Delegations representing Thailand and southern rebel groups will likely meet in Kuala Lumpur in early September to resume informal peace talks, well-placed sources on both sides told BenarNews.
The talks, aimed ultimately at ending a long-running separatist insurgency in the Thai Deep South, stalled nearly four months ago when the Thai side declined to sign off on ground rules or Terms of Reference (TOR) for future negotiations, according to the rebel side.
Sub-committees from both sides met in mid-August to discuss new terms, said the sources who declined to share more details.
“Both technical teams made significant progress in the TOR discussion on 16/8/16 through a compromise approach,” Abu Hafiz Al-Hakim, a spokesman for MARA Patani, a panel representing rebel groups and factions, told BenarNews.
“We are set to kick start the process formally soon,” he said, adding that neighboring Malaysia, which has been brokering peace efforts in the Deep South, was to confirm the date of the next meeting in the Malaysian capital.
The meeting has tentatively been set for Sept. 1 or 2, Hafiz said.
A source within the Internal Security Operations Command, which oversees military operations across the Deep South, gave similar information.
“After the sub-committees agreed on the TOR, next, there will be a full delegate talk, tentatively on Sept. 2. Malaysia will be the facilitator,” the source told BenarNews on condition of anonymity.
‘They must stop inciting violence’
In Bangkok on Tuesday, Prime Minister Prayuth Chan-o-cha, who heads Thailand’s military government, told reporters that he had ordered officials to consider a date for talks with the rebels.
“There is a tentative date and the security section is considering it... If [the dissidents] are sincere they must stop inciting violence and not use it to force Thailand to speed up talks,” he said after a cabinet meeting at Government House.
When the talks faltered in late April, Gen. Aksara Kerdpol, the head of the Thai delegation, said a limited ceasefire had to be in place before Thailand could agree to the terms of reference.
The setback came days after a top Thai negotiator, Lt. Gen. Nakrob Boonbuathong, who had been involved in the peace process since it began in 2013 under a civilian-led government, was removed from his role in current informal talks.
Meanwhile, lethal bombings and roadside shootings blamed on insurgents have continued. Deadly bombings rocked areas frequented by tourists in Thailand’s upper south on Aug. 11-12, and officials have linked those attacks to at least 20 people from the Deep South.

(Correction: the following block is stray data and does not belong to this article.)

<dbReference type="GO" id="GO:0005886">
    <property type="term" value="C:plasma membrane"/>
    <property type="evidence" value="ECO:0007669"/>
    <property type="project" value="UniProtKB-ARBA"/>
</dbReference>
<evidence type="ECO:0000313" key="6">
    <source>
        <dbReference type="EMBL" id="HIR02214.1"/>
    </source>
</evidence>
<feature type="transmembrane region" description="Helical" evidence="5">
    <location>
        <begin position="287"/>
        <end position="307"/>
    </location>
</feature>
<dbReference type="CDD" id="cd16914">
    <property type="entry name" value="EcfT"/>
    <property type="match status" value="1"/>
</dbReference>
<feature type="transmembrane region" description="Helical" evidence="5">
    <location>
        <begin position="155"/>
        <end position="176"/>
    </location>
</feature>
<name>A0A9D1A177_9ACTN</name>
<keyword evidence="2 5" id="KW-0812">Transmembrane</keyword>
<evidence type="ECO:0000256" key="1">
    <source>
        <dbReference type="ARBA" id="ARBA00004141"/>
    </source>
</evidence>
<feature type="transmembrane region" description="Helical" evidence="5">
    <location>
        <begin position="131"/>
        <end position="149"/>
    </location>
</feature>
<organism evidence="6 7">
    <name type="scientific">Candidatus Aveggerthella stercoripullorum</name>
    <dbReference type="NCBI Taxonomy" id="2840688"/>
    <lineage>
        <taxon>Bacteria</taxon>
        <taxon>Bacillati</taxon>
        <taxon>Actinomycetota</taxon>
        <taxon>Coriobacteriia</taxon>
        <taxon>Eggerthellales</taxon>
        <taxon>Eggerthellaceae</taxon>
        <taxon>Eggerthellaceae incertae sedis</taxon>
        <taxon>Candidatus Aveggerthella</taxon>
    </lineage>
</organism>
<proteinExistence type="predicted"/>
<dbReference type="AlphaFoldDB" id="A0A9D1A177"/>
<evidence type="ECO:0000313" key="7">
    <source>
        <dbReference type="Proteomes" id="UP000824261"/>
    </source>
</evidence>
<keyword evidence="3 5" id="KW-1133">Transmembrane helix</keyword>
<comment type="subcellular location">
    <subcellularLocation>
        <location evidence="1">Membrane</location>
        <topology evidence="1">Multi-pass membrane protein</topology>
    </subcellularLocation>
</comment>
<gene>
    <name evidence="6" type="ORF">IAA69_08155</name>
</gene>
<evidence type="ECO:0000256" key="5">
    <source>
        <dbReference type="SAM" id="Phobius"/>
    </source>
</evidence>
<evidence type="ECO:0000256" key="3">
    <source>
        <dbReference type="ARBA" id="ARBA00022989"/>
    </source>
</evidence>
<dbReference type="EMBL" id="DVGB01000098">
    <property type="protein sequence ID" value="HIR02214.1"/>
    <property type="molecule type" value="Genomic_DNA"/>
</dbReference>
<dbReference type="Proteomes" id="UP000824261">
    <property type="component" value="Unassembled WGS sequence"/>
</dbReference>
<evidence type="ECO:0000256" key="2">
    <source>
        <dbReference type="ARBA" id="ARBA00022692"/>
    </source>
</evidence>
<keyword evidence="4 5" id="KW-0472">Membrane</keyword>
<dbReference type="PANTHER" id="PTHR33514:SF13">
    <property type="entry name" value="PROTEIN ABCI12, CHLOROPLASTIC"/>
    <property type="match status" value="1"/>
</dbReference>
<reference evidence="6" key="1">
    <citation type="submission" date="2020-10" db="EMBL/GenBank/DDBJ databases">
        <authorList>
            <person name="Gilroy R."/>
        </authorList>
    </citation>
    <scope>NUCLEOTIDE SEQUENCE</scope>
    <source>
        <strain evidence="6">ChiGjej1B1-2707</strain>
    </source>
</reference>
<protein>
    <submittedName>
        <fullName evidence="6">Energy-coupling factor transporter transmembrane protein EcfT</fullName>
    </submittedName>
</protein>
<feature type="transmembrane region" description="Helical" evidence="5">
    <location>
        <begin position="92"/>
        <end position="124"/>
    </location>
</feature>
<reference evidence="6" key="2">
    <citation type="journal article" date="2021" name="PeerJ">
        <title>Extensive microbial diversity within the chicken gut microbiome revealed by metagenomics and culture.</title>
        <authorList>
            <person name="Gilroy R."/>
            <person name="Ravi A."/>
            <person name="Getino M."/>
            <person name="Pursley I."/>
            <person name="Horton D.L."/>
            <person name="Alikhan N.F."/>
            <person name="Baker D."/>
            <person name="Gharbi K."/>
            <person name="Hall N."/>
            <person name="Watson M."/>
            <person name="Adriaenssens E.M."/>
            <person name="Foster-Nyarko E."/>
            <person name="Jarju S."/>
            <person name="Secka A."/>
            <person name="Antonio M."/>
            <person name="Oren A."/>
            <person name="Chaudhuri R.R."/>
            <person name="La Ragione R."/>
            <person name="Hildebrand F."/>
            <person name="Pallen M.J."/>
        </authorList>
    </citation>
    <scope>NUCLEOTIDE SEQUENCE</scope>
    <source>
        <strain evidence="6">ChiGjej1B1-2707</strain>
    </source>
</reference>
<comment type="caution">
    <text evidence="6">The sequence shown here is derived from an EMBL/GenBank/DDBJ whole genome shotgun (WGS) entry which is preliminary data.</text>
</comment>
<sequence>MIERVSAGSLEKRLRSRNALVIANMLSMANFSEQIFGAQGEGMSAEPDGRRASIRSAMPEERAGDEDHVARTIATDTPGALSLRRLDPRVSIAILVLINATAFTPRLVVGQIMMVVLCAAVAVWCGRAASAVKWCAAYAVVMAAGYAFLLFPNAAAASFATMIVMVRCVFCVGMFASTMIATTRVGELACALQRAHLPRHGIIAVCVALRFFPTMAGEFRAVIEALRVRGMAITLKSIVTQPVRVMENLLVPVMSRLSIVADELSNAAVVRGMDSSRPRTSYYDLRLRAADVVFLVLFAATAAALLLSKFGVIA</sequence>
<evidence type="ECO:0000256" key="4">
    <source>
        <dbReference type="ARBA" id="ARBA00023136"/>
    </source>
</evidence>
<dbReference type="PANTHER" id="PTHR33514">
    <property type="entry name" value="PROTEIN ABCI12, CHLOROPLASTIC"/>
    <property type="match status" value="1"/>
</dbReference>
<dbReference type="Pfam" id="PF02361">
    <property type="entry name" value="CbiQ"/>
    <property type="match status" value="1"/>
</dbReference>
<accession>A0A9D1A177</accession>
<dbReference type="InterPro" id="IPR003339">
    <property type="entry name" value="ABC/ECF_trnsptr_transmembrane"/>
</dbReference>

The last round of official peace talks, which started before the junta seized power two years ago, petered out after Hassan Bin Toyib, the lead negotiator of Barisan Revolusi Nasional (BRN), the largest and most heavily armed of the southern rebel groups, appeared in an online video in December 2013. In it, he listed a set of rebel demands, including that the Thai government recognize the sovereignty of the “Patani Malay Nation” – a reference to
Thailand’s predominantly Muslim and Malay-speaking southern border region, otherwise known as the Deep South.
Thailand’s Deep South encompasses Pattani, Yala, and Narathiwat provinces, and four districts of Songkhla. A separatist insurgency has simmered in the Deep South since the 1960s. Since it reignited in 2004, more than 6,500 people have been killed.
The bombings that killed four at tourist hotspots earlier this month occurred days after a majority of Thais voted in favor of a new constitution that would cement military control over Thailand’s political institutions and usher in general election sometime next year.
At least 60 percent of people who cast ballots across the Deep South voted against the charter.
“Even if the two sides meet, I am really pessimistic,” Zachary Abuza, an expert on the Deep South and professor at the National War College in Washington, told BenarNews on Tuesday.
“The charter that was just approved in that shambolic referendum, completely precludes any devolution of power or regional autonomy. The enshrinement of Buddhist nationalism is, furthermore, an anathema to the interests of the Malay community,” he said, adding, “The Thai military's position has always been to degrade the insurgency to the point that they could ascribe the violence to mere criminality without having to make any significant concessions in a peace process.”
Rapee Mama in Narathiwat, Thailand and Imran Vittachi in Washington contributed to this report.